Time for a confession: I hate killing characters.
Truth be told, I get attached to the personas that explore my imaginary world and help to breathe life into what would otherwise be a lonely illusion. I root for them as they confront dangerous monsters or try to puzzle out a fiendish trap. After all, if they succeed, they earn experience, advance in level, and gain more power. That means I get to add even more neat stuff to my world and I get to play with new ideas and build more interesting sites for them to explore. Therefore, it’s in my best interests if the adventurers survive.
On the other hand, I’m not a big proponent of the “Everybody gets a trophy” school of thought either. Better minds than mine have argued that when everybody’s a winner, winning means nothing. That’s an attitude which I’m very much in agreement with. I’ve worked damn hard for the things I’m most proud of in life—which is the reason I’m so proud of them in the first place. Our recreational activities should be no different. There is really no point in playing if you’re assured victory because, for me at least, avoiding defeat is half the fun.
I’ve learned to balance these two facets of my personality by simply giving the players enough rope to hang themselves and then waiting to see what happens. This is exactly what happened last Sunday.
If you’ve read the recap, you’ll know that four members of the party died at the hands of fungal zombies when they delved into an undercroft beneath the temple complex. While I can’t say that I planned this, in the interest of full disclosure, I can’t say I’m surprised either. That room was purposely assembled as an object lesson and it did exactly what I hoped it would.
The primary purpose of that encounter was to serve as a litmus test to see how greedy and cocky the players and their characters could get. The answer was too much of both for their own good. Everyone seems to have forgotten the First Rule of Zombies: “They’re no sweat when there’s just a few, but if you let them overwhelm you, you’re screwed.”
The party had no trouble knocking them down when they were popping up in twos and threes. Before long, the entire chamber was crowded with zombie bodies. So many, in fact, that one of the players asked if I wanted him to start removing the knocked over miniatures from the grid map. He should have suspected something when I said, “No,” but that’s all part of getting comfortable with a new group: you have to learn what everyone’s capable of in their roles as players and referee. I bet the players will take notice in the future if I start leaving “dead” miniatures on the board.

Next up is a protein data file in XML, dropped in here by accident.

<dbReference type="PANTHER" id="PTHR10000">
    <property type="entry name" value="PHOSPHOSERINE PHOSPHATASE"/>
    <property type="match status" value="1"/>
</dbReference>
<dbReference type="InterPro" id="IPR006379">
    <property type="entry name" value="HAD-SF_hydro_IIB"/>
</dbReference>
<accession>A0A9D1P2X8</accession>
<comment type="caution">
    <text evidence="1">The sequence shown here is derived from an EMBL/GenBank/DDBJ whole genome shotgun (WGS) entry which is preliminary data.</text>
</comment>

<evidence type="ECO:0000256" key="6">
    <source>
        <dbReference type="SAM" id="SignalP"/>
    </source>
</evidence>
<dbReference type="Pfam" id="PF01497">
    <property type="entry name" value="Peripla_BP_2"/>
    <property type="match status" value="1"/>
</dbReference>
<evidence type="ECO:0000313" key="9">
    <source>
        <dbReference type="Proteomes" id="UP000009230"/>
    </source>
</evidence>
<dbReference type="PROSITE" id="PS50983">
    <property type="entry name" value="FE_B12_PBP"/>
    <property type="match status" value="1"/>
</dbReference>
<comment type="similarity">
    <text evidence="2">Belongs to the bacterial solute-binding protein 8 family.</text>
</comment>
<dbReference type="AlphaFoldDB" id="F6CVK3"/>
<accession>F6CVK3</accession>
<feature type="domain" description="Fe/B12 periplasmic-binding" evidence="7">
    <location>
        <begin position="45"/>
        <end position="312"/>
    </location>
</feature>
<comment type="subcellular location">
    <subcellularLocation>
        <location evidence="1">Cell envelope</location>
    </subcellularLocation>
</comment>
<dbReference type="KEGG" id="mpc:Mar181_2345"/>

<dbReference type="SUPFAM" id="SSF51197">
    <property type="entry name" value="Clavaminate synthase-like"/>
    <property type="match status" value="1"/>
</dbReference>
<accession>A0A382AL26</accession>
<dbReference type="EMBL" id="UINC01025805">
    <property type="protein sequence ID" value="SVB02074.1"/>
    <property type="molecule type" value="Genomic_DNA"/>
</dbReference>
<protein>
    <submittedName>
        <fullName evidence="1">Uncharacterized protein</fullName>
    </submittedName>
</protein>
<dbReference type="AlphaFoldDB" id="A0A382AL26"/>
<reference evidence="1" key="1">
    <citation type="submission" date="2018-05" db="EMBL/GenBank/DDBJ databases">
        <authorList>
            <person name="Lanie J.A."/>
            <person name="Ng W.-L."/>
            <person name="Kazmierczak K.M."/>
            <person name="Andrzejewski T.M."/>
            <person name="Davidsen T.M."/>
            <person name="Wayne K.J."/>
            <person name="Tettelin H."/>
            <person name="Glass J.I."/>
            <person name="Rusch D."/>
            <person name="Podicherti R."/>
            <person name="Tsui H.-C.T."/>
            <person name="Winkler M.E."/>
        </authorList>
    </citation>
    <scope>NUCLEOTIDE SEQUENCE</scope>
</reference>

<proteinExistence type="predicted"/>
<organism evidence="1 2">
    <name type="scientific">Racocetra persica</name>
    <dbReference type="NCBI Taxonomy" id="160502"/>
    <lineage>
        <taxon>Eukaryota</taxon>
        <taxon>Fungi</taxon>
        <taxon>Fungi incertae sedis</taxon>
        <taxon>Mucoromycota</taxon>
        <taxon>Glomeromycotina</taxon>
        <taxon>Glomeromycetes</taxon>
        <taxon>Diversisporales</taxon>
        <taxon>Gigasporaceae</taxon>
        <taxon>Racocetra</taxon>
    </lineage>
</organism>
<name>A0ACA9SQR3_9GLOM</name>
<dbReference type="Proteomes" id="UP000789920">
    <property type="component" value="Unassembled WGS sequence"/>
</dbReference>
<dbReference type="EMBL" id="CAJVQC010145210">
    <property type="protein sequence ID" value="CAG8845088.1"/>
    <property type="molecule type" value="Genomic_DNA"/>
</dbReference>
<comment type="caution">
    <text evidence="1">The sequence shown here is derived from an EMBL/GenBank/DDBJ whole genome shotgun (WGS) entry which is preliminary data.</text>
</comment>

When the zombies started springing back to “life”—first one half of them, then the other—the players started cracking jokes about staying down there and “grinding XP ‘til we hit 5th level.” That plan changed once the PC with an armor class of 1 got torn to pieces. Of course, by that time, the way to the single-file ladder that exited the chamber was blocked by a horde of toadstool-sprouting zombies. I hope that my second purpose for this set piece of an encounter was sinking in at that point: “Although boldness pays off in D&D, sometimes it’s best to quit while you’re up in chips—even if it means possibly leaving a bigger pot behind.” More of the PCs could have escaped if they hadn’t been so determined to make sure all the loot had been found.
Although not intended, I think it will be some time before we start splitting up the party again, even if it’s just “We’ll be in the next room.” The fact that half the party was upstairs when the zombies sprang back to life was bad news to those guys still down in the hole. However, this development did teach me a bit about the players and their characters. I learned who was brave enough to risk death (and in one case, find it) by rushing in to help their comrades-in-arms when it would have been easy to stay upstairs where it was safe. I’m always on the lookout for such selflessness and usually reward it on a later date in some manner.
I usually place one or two of these object lessons/set pieces in any dungeon I construct at the start of a campaign. This is especially true when I don’t know the players all that well and would like to learn more about their individual play styles and such, as well as showing them what kind of game they can expect from me as a referee. The fungal zombie room was one such encounter and I hope the players learned something from it. I know I did and I intend to use that knowledge to customize the campaign so that both myself and the players get as much enjoyment out of it as we can. I think such a noble aim is worth a few dead PCs at the start of the campaign. Hopefully everyone else will too.
Despite what some people might think, you don’t need to be playing some "new school" role-playing game that features drama points, constructed narratives, flashbacks, cut scenes, dice pools, etc. to both instruct and learn about the players. Sometimes a big room of fungus-covered zombies and a fistful of twenty-siders works just as well.